How People Use Visual Landmarks for Locomotion Distance Estimation: The Case Study of Eye Tracking
Research has been focusing on how people navigate in the virtual space since the technology of virtual reality was developed. However, not enough has been known about the process of the virtual space cognition. During locomotion, distance could be visually accessed by integrating motion cues, such as optic flow, or by the self-displacement process in which people compare the change of their self-position relative to individual identifiable objects (i.e. landmarks) in the environment along the movement. In this study, we attempted to demonstrate the effect of the later mechanism by separating the static visual scenes from the motion cues in a simulated self-movement using a static-frame paradigm. In addition, we compared the eye tracking pattern in the static scene condition (without motion cues) with the eye tracking pattern in the full visual cue condition (with motion cues). The results suggested that when only static visual scenes were available during the simulated self-movement, people were able to reproduce the traveled distance. The eye tracking results also revealed there were two different perceptual processes for locomotion distance estimation and it was suggested that locomotion distance could be estimated not only by optic flow as we already knew, but also by the self-displacement process from the visual static scenes.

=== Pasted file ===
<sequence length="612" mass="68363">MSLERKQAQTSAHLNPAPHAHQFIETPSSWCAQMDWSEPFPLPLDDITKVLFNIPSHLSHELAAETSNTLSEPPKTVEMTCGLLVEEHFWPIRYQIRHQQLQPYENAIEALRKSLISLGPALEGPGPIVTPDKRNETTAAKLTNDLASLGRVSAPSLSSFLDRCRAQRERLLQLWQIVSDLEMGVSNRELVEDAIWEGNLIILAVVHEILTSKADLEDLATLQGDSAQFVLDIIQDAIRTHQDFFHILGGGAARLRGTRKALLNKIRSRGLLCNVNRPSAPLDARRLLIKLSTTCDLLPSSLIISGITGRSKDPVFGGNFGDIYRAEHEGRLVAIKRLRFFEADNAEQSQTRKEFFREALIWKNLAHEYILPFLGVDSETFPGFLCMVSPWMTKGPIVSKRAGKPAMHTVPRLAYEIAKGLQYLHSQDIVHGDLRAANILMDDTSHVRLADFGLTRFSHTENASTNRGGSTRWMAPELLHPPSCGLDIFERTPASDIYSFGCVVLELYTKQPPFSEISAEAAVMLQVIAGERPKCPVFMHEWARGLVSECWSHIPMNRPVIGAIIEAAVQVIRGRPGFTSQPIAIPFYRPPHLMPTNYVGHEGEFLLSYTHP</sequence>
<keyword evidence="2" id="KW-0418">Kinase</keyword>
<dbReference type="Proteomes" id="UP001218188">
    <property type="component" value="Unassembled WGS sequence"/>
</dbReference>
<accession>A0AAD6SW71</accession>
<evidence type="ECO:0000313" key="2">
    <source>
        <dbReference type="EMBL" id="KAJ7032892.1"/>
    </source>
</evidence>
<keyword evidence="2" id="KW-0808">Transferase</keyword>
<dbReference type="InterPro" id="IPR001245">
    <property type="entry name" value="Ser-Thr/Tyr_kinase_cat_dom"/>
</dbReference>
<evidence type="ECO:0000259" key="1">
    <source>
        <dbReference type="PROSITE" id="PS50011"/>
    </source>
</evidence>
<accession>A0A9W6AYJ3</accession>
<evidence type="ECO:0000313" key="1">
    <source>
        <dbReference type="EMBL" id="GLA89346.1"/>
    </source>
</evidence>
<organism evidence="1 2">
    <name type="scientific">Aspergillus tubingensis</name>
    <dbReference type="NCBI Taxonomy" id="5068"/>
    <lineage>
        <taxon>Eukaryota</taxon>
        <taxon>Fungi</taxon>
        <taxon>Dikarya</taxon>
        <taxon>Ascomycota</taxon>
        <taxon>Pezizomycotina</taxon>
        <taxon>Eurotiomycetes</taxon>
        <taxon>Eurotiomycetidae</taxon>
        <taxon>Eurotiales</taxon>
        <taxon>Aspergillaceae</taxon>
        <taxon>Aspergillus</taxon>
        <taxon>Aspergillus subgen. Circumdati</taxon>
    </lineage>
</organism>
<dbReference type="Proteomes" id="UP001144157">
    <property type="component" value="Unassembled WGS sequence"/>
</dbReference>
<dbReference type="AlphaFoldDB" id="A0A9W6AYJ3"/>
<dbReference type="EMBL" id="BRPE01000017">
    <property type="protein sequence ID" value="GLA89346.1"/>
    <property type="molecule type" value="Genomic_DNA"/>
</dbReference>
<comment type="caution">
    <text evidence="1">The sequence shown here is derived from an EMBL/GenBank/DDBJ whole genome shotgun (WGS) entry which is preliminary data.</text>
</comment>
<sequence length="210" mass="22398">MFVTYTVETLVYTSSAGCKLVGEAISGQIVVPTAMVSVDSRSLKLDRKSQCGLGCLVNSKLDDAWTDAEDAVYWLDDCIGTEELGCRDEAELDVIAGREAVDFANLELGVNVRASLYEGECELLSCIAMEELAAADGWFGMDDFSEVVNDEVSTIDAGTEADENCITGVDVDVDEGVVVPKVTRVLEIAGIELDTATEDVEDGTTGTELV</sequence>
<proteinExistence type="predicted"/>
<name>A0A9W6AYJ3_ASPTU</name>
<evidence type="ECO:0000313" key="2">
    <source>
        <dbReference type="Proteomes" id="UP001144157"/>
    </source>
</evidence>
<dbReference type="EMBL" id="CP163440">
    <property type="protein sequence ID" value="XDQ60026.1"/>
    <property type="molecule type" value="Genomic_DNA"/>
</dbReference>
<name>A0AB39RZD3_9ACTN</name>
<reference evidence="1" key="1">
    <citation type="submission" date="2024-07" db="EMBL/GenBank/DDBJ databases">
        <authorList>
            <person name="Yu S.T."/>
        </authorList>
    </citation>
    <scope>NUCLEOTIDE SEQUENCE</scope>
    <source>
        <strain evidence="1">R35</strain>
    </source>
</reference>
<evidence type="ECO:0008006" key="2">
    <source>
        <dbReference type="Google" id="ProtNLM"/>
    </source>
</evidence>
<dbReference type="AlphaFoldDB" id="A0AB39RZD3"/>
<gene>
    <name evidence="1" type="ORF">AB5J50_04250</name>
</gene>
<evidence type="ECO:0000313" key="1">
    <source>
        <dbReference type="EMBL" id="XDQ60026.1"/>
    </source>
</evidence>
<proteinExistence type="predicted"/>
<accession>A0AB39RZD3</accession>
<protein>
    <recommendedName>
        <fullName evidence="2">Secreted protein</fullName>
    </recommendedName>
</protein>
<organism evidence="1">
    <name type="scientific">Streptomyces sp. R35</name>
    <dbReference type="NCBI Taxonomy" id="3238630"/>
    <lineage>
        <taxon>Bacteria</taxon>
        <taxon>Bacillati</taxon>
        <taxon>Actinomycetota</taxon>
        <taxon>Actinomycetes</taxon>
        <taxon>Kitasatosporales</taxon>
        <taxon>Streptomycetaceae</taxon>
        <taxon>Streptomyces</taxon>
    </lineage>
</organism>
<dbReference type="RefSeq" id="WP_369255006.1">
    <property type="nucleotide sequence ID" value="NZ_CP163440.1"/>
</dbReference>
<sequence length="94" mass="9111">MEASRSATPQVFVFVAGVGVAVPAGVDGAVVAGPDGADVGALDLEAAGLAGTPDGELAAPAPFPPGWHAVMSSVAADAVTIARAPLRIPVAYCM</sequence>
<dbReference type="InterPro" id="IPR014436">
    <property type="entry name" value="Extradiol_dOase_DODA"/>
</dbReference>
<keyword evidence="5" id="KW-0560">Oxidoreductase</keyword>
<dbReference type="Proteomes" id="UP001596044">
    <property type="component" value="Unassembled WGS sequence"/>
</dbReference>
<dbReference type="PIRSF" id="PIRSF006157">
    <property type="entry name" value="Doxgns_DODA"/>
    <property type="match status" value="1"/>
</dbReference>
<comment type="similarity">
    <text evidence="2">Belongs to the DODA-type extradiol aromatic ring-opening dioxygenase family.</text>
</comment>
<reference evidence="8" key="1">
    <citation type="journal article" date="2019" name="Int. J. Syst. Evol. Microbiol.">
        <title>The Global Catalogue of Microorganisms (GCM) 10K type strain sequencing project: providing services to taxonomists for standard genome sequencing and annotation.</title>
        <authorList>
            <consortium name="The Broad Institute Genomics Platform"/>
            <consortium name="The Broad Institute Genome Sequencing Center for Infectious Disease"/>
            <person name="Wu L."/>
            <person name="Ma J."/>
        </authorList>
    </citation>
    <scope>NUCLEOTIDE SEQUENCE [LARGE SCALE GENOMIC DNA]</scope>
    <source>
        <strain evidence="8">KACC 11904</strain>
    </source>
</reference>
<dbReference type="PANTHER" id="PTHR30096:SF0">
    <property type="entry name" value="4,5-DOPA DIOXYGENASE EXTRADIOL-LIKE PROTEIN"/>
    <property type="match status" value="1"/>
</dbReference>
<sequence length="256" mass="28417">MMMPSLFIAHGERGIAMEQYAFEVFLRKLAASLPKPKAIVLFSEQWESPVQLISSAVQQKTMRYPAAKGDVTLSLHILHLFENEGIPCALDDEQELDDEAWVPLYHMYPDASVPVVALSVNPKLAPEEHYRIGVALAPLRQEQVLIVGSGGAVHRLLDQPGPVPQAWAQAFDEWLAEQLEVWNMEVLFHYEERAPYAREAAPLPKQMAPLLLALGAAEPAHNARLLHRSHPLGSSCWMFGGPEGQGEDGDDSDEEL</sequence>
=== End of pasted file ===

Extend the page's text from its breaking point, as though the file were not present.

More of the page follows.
KeywordsLandmarks Locomotion distance estimation Eye tracking
We would like to thank Dr. Frances Wang from University of Illinois at Urbana-Champaign and Dr. Wang Ying from Institute of Psychology, CAS for their instructions and constructive suggestions on our study. And we thank Dr. Yao Lin from Institute of Psychology, CAS for his help on data analysis. Special thanks are given to our participants for their patience and valuable time.
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